By: John M. Tomeček and Michael J. Bodenchuk
The common vampire bat, Desmodus rotundus, previously restricted to areas outside the southern US border, has recently begun to expand its range northward toward the Lower Rio Grande Valley of Texas. In Mexico and regions farther south, this species damages livestock and is a source of rabies (Fig. 1).
Because researchers expect vampire bats to expand their range to southern Texas, livestock producers need to be aware of the ecology of the species, its habits, potential impacts on livestock, and how to recognize the signs of vampire bat feeding and rabies in livestock.
Ecology of Vampire Bats
Three species of vampire bats feed exclusively on the blood of other animals: the common vampire bat, Desmodus rotundus; the hairy-legged vampire bat, Diphylla ecaudata; and the white-winged vampire bat, Diaemus youngi. These bats are restricted to the New World, especially South and Central America as well as parts of Mexico (Fig. 2). Of these species, the common vampire bat is enlarging its range, most likely because temperatures are increasingly warmer and areas farther north are becoming suitable habitat for them. Climate models suggest that the bats can exist only as far north as south Texas.
Although many bat species are social and live together in communal roost sites, the vampire bat is one of the most social, with dominant males defending groups of females. While a colony may number in the hundreds or thousands, individual groups within the colony are made up of a single male and up to 20 females. Non-dominant males live at the fringes of the group and try to steal females from the dominant males.
Vampire bats will roost with other bat species but exclude them from the vampire bat group. Roost sites include caves, tunnels, abandoned buildings, and hollow trees, and bats will range between 2 to 5 miles from their roost sites.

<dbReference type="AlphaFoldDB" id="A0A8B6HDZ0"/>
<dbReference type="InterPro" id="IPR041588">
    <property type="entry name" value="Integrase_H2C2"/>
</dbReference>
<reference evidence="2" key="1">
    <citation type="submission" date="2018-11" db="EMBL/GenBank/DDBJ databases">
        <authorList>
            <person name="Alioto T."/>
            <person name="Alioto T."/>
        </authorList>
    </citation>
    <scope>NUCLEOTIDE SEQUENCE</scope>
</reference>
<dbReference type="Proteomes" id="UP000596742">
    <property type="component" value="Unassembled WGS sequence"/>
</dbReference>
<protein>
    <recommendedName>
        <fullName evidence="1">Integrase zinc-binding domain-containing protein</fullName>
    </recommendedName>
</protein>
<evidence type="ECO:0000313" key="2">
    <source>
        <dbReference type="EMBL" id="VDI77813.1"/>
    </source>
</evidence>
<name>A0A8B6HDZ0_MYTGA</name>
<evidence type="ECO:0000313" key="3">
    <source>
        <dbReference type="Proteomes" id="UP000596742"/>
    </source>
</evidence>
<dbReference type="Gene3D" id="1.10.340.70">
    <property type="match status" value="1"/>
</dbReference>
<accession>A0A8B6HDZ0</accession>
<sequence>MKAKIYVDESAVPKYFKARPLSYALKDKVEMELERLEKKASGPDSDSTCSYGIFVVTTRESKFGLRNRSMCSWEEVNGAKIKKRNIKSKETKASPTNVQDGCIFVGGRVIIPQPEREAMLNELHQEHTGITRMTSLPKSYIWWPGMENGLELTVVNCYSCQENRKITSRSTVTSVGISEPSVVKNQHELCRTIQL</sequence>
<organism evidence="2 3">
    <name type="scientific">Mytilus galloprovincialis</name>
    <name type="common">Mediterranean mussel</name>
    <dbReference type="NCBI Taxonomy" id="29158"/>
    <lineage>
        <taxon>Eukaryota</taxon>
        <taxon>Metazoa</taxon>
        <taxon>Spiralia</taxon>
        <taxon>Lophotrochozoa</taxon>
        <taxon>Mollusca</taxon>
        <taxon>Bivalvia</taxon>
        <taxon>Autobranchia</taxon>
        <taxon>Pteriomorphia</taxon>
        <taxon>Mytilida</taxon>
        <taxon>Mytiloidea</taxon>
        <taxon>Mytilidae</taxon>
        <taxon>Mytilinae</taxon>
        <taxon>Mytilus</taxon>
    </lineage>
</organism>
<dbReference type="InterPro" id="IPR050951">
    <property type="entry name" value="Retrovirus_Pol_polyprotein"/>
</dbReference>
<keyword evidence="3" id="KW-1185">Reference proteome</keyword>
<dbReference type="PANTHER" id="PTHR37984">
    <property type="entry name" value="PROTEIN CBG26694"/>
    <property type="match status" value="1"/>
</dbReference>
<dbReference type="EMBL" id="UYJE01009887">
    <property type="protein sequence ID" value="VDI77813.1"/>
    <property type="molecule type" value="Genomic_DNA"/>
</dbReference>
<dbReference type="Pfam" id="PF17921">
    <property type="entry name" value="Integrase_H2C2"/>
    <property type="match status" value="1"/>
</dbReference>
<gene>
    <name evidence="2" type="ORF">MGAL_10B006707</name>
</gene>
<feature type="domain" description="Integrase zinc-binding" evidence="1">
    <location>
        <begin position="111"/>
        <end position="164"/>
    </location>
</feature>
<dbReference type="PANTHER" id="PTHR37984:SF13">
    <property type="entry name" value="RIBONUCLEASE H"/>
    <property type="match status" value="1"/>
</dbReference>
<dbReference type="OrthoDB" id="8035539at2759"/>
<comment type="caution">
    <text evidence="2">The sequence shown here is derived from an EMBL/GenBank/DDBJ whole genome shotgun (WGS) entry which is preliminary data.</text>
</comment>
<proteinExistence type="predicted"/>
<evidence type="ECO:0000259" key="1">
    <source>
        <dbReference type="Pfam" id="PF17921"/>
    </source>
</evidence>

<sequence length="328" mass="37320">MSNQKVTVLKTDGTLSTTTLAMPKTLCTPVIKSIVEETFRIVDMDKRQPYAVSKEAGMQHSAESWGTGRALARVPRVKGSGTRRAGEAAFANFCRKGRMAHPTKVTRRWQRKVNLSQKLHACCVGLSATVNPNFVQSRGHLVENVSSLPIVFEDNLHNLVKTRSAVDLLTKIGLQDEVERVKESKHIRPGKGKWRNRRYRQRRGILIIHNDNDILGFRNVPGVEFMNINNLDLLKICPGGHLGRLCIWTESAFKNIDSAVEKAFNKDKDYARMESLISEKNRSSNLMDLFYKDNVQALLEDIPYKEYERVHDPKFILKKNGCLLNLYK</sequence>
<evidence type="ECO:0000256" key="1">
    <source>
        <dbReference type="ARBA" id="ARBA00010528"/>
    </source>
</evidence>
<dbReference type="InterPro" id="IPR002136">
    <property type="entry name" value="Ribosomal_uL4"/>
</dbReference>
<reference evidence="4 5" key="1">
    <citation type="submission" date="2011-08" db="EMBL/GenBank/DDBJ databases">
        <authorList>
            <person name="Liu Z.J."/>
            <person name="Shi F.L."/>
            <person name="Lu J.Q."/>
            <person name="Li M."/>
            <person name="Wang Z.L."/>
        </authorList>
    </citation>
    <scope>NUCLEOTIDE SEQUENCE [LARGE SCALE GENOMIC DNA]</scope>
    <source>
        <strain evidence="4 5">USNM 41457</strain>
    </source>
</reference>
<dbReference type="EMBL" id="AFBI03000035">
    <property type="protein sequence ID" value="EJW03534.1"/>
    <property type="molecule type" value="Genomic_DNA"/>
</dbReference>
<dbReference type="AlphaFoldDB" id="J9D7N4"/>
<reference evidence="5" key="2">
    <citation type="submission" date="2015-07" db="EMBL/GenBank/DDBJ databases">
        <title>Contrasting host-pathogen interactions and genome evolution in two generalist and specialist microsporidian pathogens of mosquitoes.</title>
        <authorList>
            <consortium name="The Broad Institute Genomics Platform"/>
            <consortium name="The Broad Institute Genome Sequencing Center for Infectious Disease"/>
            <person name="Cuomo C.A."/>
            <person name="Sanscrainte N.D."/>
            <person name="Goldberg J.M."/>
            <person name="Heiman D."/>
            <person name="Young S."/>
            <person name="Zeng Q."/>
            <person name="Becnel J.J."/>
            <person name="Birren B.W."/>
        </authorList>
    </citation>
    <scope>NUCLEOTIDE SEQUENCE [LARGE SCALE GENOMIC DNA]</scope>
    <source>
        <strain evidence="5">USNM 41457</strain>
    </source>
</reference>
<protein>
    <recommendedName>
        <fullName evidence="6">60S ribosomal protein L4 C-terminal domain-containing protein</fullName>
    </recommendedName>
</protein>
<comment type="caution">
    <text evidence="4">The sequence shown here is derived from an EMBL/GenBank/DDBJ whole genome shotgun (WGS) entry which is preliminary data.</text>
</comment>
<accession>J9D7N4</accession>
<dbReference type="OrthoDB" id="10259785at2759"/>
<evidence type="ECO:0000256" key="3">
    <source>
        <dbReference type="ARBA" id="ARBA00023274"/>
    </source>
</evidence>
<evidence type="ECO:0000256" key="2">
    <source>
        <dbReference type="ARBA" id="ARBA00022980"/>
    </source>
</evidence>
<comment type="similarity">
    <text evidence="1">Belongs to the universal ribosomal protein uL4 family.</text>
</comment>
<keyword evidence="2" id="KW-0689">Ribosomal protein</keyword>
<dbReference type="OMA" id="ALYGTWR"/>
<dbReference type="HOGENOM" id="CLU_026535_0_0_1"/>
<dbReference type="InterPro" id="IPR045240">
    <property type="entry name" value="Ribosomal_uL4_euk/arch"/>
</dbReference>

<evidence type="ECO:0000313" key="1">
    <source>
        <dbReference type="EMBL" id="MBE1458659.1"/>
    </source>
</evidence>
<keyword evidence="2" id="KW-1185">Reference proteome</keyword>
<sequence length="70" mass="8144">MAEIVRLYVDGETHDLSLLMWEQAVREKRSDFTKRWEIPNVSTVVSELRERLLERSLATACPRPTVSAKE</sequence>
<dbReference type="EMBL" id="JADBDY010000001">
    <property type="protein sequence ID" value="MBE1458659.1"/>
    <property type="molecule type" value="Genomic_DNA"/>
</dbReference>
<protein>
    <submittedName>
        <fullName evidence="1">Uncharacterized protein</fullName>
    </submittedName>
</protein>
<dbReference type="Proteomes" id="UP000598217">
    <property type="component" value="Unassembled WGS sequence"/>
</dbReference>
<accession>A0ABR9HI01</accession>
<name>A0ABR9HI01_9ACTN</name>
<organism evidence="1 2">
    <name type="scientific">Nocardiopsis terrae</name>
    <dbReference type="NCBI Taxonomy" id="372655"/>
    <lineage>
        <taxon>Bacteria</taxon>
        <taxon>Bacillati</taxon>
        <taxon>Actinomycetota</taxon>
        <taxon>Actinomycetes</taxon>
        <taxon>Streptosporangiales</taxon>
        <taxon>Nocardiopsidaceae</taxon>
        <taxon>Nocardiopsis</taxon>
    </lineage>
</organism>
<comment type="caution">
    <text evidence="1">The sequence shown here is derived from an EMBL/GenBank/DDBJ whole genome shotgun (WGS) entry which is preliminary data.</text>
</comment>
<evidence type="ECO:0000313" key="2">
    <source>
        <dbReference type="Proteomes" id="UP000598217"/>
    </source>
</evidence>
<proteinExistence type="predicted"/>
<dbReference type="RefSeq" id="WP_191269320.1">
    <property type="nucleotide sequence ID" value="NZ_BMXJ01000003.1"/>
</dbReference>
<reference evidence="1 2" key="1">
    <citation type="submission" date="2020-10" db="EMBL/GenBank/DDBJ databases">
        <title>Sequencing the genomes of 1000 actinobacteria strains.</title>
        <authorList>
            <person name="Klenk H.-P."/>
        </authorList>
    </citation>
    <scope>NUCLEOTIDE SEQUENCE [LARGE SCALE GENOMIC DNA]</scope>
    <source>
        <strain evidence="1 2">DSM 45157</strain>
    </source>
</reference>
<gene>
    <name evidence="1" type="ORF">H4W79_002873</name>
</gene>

The vampire bat is roughly the length of the palm of an adult’s hand (3 to 4 inches) and its wingspan about twice that size (Fig. 3). They weigh a mere 2 ounces but, after feeding, can weigh much more.
Vampire bats consume roughly 4 teaspoons of blood daily, but evidence suggests that they might consume this amount several times in a day. Bites on sleeping animals usually occur on the shoulders, neck, base of the horns or ears, snout, elbows, legs, tail, vulva, and anus. Bats usually bite swine on the ears, nose, and teats.
Because the cut is surgically precise, the animals do not feel pain from the bites. If an animal does feel the bite or the presence of the bat, the bat retreats until the animal is once again calm and then continues.
In come cases, livestock will notice painful bites. Some biologists believe that these painful bites are the result of either inexperienced, juvenile bats or rabid bats unable to feed efficiently due to the detrimental effects of the disease on their nervous system.
Potential Impacts to Livestock
Vampire bats generally feed in the dark of night, avoiding bright moonlight. They attack sleeping livestock (cattle, equines, goats, sheep, and swine), poultry, and, occasionally, humans. Bats also feed on wild animals, but these preferences are not well documented.
On livestock, bats usually bite an area near a vein, using their incisors to make a clean bite and deepening the wound with their tongue. Anticoagulants in the saliva allow the blood to flow uninterrupted as the bat laps up its blood meal (Fig. 4).
A single bat will feed between 10 and 40 minutes on a single site, depending on the blood flow. Afterwards, the wound bleeds for a considerably longer time. In some cases, multiple bats will use a single wound in succession. Another scenario is for several bats to make multiple incisions into the animal at once.